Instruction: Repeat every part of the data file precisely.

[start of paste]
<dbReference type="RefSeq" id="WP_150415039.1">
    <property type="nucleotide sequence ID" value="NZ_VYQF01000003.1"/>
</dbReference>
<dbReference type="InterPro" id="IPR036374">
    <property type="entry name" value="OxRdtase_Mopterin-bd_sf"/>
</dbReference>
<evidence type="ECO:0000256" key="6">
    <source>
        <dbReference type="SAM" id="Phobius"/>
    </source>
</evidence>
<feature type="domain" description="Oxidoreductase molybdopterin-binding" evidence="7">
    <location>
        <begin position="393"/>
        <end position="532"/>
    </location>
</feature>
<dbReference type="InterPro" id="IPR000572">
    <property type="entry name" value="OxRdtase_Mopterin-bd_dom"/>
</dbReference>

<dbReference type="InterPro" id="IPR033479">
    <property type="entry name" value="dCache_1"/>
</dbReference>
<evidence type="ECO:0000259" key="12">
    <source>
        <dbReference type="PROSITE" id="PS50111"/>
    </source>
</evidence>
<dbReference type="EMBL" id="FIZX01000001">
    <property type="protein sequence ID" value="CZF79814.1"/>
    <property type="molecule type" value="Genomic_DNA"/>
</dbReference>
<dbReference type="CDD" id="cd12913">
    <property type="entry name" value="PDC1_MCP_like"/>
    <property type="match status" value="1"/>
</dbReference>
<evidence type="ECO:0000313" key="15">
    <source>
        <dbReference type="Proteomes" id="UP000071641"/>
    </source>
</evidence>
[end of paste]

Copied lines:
<dbReference type="RefSeq" id="WP_150415039.1">
    <property type="nucleotide sequence ID" value="NZ_VYQF01000003.1"/>
</dbReference>
<dbReference type="InterPro" id="IPR036374">
    <property type="entry name" value="OxRdtase_Mopterin-bd_sf"/>
</dbReference>
<evidence type="ECO:0000256" key="6">
    <source>
        <dbReference type="SAM" id="Phobius"/>
    </source>
</evidence>
<feature type="domain" description="Oxidoreductase molybdopterin-binding" evidence="7">
    <location>
        <begin position="393"/>
        <end position="532"/>
    </location>
</feature>
<dbReference type="InterPro" id="IPR000572">
    <property type="entry name" value="OxRdtase_Mopterin-bd_dom"/>
</dbReference>

<dbReference type="InterPro" id="IPR033479">
    <property type="entry name" value="dCache_1"/>
</dbReference>
<evidence type="ECO:0000259" key="12">
    <source>
        <dbReference type="PROSITE" id="PS50111"/>
    </source>
</evidence>
<dbReference type="EMBL" id="FIZX01000001">
    <property type="protein sequence ID" value="CZF79814.1"/>
    <property type="molecule type" value="Genomic_DNA"/>
</dbReference>
<dbReference type="CDD" id="cd12913">
    <property type="entry name" value="PDC1_MCP_like"/>
    <property type="match status" value="1"/>
</dbReference>
<evidence type="ECO:0000313" key="15">
    <source>
        <dbReference type="Proteomes" id="UP000071641"/>
    </source>
</evidence>